Primary author: Lily Geidelberg

Olivia Boyd, Lily Geidelberg, David Jorgensen, Manon Ragonnet, Igor Siveroni, Erik Volz and the Imperial College COVID-19 Response Team

Report prepared on 2020-04-28

Key points

  • Based on the genetic diversity of 47 whole SARS-CoV-2 genomes sampled in Wisconsin up to April 6th, we estimated several key epidemiological parameters
  • On April 6th, we estimate the total cumulative infections in Wisconsin to be 20495 [7623-86820], compared to the official reported total of 2440, reflecting a reporting rate of around 10%
  • From early February until early March, we estimate a reproduction number above 2, which declines to 1.35 [0.451-1.98] by April 6th
  • These results are preliminary and more reliable estimates will be produced when more cases in Wisconsin have been sequenced

Background information

This is analysis is based on :

  • 47 whole genomes sampled from within Wisconsin
  • 75 whole genomes sampled from outside of Wisconsin
  • Samples within Wisconsin were collected between 2020-03-14 and 2020-04-06

The sequences were extracted from GISAID on the 18th of April 2020; since then, there will have been further sequences uploaded to Wisconsin. Further, certain sequences downloaded were excluded from the analysis as we removed deuplicates, those with likely sequencing errors, or significant gaps.

The figure below shows the dates of sampling of the Wisconsin and external sequences.

plot of chunk sampling dist

Figure 1: Sampling distributions over time of number of sequences included within the region versus sequences included from the international reservoir.

How many are infected in Wisconsin?

Fitting a phylodynamic model to Wisconsin and international SARS-CoV-2 sequence data, we estimate epidemiological parameters. In Wisconsin, at the date of the last sample (2020-04-06), We estimate the total cumulative infections to be 20495 [7623-86820] median [95%CI]; the corresponding official reported total on the same day was 2440.

plot of chunk Cumulative estimated infections through time log scale

Figure 2: Estimated cumulative infections through time represented by solid black line (median) and 95% CrI (ribbon). Black points represent reported cases in Wisconsin. The dashed line indicates the date of last sample in Wisconsin in this analysis.

plot of chunk daily estimated infections through time log scale

Figure 3: Estimated daily infections through time represented by solid black line (median) and 95% CrI (ribbon). Black points represent reported cases in Wisconsin. The dashed line indicates the date of last sample in Wisconsin in this analysis.

We estimate the cumulative and daily number of infections about an order of magnitude above the official reported statistics. This underreporting is likely due to asymptomatic infections who do not present to hospital. The figure below shows the estimated reporting rate, which compares the reported and estimated number of infections in Wisconsin.

plot of chunk reporting

Figure 4: Estimated percentage of daily cases reported in Wisconsin. Error bars represent the 95% credible interval.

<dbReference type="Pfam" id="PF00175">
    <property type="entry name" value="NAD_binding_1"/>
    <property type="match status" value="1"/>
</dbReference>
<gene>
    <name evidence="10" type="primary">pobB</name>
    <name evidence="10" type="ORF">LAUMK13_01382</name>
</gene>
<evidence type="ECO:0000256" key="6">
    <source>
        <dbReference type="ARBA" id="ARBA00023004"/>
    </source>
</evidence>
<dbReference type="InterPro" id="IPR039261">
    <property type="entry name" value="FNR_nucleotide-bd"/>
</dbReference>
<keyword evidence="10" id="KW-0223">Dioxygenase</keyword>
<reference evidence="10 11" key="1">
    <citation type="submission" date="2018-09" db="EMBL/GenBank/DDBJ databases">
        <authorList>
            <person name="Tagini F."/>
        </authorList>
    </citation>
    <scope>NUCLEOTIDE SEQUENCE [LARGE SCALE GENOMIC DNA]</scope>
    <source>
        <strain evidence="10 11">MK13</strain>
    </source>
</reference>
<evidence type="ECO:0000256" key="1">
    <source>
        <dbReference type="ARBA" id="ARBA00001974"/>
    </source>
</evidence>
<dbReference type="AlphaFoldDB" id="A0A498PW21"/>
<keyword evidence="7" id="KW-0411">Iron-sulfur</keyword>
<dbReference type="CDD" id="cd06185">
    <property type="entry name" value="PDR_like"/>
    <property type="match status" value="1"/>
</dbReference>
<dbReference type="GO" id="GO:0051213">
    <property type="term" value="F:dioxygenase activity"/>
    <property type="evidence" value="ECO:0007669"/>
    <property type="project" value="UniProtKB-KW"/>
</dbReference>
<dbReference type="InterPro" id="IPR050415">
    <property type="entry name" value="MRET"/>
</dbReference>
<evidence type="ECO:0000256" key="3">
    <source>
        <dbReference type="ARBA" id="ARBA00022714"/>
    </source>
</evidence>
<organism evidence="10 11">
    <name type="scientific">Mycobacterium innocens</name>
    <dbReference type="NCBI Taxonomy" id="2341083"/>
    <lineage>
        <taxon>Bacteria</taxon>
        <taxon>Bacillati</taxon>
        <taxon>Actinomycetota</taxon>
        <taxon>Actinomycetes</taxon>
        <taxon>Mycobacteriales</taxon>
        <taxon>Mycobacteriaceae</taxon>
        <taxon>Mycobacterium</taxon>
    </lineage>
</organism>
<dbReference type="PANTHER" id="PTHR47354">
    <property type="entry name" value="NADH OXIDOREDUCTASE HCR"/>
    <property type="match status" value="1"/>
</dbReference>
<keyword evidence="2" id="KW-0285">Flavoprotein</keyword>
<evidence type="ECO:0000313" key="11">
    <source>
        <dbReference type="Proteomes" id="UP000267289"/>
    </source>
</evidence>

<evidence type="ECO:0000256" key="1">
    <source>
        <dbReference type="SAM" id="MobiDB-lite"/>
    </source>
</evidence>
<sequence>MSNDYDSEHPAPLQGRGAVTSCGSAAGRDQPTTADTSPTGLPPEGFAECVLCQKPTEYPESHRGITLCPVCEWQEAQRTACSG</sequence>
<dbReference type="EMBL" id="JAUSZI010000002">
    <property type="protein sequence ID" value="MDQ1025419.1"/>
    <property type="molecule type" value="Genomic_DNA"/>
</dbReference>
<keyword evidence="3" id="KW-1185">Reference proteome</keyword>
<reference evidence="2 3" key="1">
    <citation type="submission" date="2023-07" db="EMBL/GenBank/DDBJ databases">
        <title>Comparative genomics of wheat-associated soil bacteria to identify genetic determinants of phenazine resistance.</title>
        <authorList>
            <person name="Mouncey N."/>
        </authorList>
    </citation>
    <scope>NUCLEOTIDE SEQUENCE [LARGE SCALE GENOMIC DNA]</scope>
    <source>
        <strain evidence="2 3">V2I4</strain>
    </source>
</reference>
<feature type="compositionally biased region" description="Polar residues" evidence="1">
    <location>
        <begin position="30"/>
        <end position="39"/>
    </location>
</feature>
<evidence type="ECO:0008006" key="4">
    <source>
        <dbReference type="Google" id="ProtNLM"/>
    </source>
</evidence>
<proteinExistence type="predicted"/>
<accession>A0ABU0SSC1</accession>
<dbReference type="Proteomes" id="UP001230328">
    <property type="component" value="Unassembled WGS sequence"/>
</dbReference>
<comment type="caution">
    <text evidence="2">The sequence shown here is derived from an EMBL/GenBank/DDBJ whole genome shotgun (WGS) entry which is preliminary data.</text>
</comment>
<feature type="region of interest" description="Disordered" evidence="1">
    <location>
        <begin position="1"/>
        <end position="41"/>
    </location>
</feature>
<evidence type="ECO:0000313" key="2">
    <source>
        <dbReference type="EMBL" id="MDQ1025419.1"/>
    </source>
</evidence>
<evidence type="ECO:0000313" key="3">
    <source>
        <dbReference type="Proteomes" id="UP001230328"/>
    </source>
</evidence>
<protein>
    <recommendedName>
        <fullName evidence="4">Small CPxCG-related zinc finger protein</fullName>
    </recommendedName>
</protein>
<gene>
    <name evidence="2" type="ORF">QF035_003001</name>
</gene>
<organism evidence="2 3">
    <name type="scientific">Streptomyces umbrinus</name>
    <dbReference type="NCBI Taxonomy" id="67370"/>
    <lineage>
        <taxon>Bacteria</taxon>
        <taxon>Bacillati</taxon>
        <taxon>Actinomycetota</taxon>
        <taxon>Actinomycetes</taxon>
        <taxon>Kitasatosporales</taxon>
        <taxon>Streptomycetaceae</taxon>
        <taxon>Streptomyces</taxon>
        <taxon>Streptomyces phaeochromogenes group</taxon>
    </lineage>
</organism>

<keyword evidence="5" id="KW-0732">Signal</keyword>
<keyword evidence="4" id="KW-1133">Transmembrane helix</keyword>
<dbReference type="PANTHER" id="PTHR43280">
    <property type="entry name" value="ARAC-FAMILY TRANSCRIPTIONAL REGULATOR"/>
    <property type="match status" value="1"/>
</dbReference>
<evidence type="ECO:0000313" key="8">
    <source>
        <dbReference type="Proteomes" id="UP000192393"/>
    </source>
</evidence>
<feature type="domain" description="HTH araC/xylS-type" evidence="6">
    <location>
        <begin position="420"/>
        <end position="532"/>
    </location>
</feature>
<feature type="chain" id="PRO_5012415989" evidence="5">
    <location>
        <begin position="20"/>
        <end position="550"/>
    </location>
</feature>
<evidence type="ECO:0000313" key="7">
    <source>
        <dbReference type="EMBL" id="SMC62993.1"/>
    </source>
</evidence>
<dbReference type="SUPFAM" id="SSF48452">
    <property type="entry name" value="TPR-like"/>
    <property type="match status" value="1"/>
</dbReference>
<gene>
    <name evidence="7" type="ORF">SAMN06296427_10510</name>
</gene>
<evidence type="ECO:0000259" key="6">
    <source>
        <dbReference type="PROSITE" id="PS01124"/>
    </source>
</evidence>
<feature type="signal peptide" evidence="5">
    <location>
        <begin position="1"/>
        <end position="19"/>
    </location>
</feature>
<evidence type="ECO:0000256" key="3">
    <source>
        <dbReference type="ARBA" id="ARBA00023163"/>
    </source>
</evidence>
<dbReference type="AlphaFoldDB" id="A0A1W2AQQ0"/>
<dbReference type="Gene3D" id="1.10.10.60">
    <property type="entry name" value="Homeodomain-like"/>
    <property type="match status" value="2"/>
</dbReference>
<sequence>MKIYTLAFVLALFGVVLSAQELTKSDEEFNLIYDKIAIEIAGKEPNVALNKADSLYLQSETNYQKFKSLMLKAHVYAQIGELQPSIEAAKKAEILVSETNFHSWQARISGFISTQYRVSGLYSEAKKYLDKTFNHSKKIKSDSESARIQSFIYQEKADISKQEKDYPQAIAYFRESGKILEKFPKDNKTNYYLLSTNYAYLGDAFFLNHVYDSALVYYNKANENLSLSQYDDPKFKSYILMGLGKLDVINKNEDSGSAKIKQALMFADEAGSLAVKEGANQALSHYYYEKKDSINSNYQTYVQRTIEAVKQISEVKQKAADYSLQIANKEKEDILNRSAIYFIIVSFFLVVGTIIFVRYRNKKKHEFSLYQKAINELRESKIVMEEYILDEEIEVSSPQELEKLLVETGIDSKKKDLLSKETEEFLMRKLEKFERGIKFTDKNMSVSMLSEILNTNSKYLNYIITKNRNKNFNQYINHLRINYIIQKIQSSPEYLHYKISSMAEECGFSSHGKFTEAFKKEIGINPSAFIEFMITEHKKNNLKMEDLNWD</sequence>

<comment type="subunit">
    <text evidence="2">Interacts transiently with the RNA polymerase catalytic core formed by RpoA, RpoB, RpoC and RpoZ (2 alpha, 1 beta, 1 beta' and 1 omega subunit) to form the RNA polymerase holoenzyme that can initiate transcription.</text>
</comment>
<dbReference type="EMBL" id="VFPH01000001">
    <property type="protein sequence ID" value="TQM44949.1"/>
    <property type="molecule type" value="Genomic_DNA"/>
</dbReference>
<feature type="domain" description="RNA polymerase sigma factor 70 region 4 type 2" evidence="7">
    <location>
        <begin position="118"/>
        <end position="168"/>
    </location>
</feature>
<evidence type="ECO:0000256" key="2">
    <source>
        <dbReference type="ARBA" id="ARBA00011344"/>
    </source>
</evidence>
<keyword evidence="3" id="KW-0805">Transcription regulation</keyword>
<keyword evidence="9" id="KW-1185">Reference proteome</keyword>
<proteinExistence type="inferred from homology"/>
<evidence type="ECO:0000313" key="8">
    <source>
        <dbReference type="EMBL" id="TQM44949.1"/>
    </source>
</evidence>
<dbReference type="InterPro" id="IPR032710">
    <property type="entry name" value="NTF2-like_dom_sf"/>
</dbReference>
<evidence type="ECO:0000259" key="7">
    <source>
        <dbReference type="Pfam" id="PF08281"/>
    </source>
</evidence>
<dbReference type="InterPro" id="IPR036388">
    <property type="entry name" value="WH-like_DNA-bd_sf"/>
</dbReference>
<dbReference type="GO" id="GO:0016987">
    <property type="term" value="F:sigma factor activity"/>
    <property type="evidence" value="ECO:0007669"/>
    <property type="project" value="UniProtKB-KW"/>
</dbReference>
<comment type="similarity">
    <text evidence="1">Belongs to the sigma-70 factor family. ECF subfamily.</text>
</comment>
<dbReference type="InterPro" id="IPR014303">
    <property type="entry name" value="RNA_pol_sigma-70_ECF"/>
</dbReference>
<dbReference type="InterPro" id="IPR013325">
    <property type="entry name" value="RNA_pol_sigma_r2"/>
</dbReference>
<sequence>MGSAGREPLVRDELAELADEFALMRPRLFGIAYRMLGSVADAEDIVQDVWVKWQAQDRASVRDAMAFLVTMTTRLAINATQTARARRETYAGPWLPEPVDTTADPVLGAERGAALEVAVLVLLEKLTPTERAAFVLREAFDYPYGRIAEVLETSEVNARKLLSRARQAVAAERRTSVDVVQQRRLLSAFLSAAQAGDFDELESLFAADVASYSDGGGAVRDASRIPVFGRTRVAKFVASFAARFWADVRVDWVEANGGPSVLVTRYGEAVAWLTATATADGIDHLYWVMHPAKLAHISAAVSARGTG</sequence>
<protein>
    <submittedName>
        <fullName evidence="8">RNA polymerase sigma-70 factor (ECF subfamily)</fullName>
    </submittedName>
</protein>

To understand the rate of spread of SARS-CoV-2, we estimated the reproduction number over time (Rt). Our estimate including credible intervals for Rt was above 2 until early March, when it starts to decrease. By the last sample, we estimate Rt to be 1.35 [0.451-1.98] median [95% CrI].

plot of chunk Rt

Figure 5: Reproduction number through time. The black vertical dashed line indicates the date of last sample in Wisconsin in this analysis. Orange and red dashed lines indicate dates of school closure and general lockdown in Wisconsin, respectively.

How quickly has the epidemic in Wisconsin grown?

Quantile Reproduction number Growth rate (per day) Doubling time (days)
50% 2.29 0.130 5.34
2.5% 1.96 0.101 4.42
97.5% 2.62 0.157 6.89

Table 1: Reproduction number, growth rate and doubling times

How has SARS-CoV 2 evolved in Wisconsin?

The figure below represents the time scaled phylogeny that is co-estimated in our analysis. We observe that samples in Wisconsin (red points) feature in several places in the phylogeny, which indicates importations from outside the state.

plot of chunk mcc_tree

Figure 6: Time scaled phylogeny co-estimated with epidemiological parameters. The colour of the tips corresponds to location sampling; red tips were sampled from within Wisconsin, blue tips from outside.

Molecular clock rate of evolution: 0.00123 [0.000982-0.00152] median [95% CrI]

Methods summary

Details on methods and priors can be found here.

Statistic mean ESS
posterior -43170 131
likelihood -43056 993
prior -114.2 103
treeLikelihood -43056 993
TreeHeight 0.2906 97
clockRate 0.001232 108
kappa 5.512 18353
PhydynSEIR -82.37 121
seir.E 5.045 101
seir.S 91038 204
seir.b 17.47 76
seir.exog 0.006643 72
seir.exogGrowthRate 26.22 39
seir.importRate 8.803 1789
seir.p_h 0.2094 86
seir.tau 74.07 144
freqParameter.1 0.2976 5551
freqParameter.2 0.1824 6024
freqParameter.3 0.1952 6393
freqParameter.4 0.3248 5161
gamma0 73 NA
gamma1 121.7 31

Table 2: Effective sample size of model parameters

Model version: seijr0.1.0

Report version: 20200428-120357-6c31f383

Acknowledgements

This work was supported by the MRC Centre for Global Infectious Disease Analysis at Imperial College London.

Sequence data were provided by GISAID and these laboratories.